I remembered reading about new, tiny cameras and recorders that had been developed, in part, to do things such as tape record abusive babysitters as they stayed home with children. I remembered the announcement of a new driving gadget a few years back -- some computer GPS gizmo that attached to a car's engine. With one of these on the car of a teenager, a parent could check the computer files at any time and see just where their kid had been driving, and how fast, and at what hours.

So were trackable panties for suspicious men all that inconceivable? I know there are desperate guys out there who would gladly buy such a product. And no, I don't mean me.

My mistake was that, even though I never got rid of the feeling I had that something was amiss, I decided the subject was too good to pass up commenting on, and I decided I would go ahead and write a post as if the product were real, even if down the road it turned out not to be. I did include a disclaimer which said that I didn't know whether the undergarments were legit or not, but I went ahead and attacked and made fun of the things. And when I finished spewing out my brilliant wit, I pressed "Publish Post" and waited to see if anyone would comment.

Luckily, Gentleman Farmer at Glib and Superficial replied quickly, with just the comment I was fearing:
Oh Muley, Muley, Muley: You done been had, boy. I'm layin' odds it's a hoax. If you go to the website, the "Order" page says that they're sold out, and the "ORDER" buttons take you nowhere. They do offer the opportunity to email for an "in stock" update to "," but I'm not brave enough to sign up.

And here's a story about the origin of the hoax. Apparently the name of the company on the website "Panchira Corp." is a word that, in Japanese, means "showing panties." Story here.
If you read that story he linked to, the author at Web Pro News (who was fooled just like me) said the fake panties company was "an entry of an online contest sponsored by Contagious Media to see whose site would generate the most traffic. Forget-Me-Not Panties was hands down the winner, generating 615,562 unique visitors and netting the creators a $2,000 grand prize."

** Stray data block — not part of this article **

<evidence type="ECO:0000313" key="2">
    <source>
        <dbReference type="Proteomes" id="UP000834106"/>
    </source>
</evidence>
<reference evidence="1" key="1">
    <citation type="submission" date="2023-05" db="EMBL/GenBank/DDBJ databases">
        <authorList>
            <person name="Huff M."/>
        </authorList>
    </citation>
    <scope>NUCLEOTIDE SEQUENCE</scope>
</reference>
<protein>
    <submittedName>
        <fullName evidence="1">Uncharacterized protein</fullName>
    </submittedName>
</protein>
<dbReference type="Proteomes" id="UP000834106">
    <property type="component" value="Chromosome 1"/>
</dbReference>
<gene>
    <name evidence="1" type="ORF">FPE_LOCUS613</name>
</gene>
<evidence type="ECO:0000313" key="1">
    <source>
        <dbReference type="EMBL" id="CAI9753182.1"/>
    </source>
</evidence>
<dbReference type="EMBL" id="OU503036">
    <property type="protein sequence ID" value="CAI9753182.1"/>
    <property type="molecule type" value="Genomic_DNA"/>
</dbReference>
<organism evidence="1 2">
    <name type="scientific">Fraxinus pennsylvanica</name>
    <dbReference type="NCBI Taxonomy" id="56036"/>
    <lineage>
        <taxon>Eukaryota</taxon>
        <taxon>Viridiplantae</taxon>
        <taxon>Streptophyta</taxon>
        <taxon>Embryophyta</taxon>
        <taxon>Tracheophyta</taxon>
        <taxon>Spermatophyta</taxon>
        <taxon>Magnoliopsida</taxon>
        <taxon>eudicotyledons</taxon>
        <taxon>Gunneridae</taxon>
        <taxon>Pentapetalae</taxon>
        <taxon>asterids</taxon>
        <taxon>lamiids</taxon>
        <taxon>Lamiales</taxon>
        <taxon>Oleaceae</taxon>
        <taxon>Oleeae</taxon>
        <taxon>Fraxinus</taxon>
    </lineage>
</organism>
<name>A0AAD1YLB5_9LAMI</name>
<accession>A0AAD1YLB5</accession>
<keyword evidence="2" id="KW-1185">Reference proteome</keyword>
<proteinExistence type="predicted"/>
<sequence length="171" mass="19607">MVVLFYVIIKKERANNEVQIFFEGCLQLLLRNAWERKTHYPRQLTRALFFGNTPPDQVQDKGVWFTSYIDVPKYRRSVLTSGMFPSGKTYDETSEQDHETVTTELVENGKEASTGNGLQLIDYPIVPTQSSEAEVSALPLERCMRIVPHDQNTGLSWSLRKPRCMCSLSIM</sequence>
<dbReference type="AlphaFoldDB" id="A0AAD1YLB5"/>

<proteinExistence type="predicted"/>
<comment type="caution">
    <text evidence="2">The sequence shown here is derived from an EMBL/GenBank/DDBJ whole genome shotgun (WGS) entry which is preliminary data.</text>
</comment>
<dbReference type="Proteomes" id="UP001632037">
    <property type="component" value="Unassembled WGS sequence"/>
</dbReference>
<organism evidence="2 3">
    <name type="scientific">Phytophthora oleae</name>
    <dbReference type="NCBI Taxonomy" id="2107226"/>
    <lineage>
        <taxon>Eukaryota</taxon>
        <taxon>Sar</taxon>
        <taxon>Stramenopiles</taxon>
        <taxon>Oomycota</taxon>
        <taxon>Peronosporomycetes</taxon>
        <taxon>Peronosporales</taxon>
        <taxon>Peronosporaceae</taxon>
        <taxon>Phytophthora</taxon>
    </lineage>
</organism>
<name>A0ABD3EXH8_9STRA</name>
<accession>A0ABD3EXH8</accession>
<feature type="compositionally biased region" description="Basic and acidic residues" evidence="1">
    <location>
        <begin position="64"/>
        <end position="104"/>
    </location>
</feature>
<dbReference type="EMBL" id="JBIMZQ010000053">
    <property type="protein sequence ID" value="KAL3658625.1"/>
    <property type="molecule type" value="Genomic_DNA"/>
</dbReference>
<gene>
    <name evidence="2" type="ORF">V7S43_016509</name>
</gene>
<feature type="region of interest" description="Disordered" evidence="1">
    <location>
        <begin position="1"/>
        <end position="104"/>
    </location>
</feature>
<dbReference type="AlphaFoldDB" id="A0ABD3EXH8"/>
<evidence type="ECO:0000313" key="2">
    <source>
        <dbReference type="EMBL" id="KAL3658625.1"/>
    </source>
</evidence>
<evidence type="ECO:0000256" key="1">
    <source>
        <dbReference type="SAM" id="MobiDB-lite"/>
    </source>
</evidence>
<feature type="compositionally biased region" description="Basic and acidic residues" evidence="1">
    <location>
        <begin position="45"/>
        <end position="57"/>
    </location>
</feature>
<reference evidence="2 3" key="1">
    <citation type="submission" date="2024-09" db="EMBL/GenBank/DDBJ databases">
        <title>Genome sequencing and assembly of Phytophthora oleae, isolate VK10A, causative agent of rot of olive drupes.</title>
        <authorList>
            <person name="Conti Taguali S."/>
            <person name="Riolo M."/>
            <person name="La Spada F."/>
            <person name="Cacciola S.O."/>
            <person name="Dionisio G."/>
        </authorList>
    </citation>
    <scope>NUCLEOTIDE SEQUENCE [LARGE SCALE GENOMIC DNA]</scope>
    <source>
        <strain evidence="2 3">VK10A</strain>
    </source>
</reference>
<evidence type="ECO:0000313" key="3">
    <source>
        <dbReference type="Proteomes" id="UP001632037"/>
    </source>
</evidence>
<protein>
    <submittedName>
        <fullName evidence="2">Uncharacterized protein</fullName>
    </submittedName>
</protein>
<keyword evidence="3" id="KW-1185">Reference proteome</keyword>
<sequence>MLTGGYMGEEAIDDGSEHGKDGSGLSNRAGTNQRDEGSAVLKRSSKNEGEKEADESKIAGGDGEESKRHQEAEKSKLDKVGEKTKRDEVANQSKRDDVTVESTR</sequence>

I was visitor No. 615,563. I deleted my post immediately. I was stupid.

Stupid because I put too much faith in fancy packaging.

Stupid because I didn't do any checking with other sources before I wrote.

Stupid because I ignored my gut instincts and wrote and posted anyway.

That's my story, and may it be a cautionary tale for all of you bloggers like me who are having a lot of fun playing with this new toy called the World Wide Web. Just because we're commenting and reporting using amazing bells and whistles doesn't mean we can throw out the reporter's best friends -- hard work and the truth.

And that's really true about Sargent Shriver. I swear it.


nightfly said...

Don't sweat it, man. I could kill the bandwidth of a small state with all the times naivety got the best of me.

For example, when I was a boy I saw that WW1 lasted from 1914-1918, and WW2 (post-US) from 1941-1945. I therefore got it in my head that four years was the rule for a war; after that I simply assumed that the countries had to stop and have a treaty. Then I got to school and learned about the Wars of the Roses and the Hundred Years' War - and immediately decided that they hadn't come up with the rule yet. I'm laughing now just thinking about it.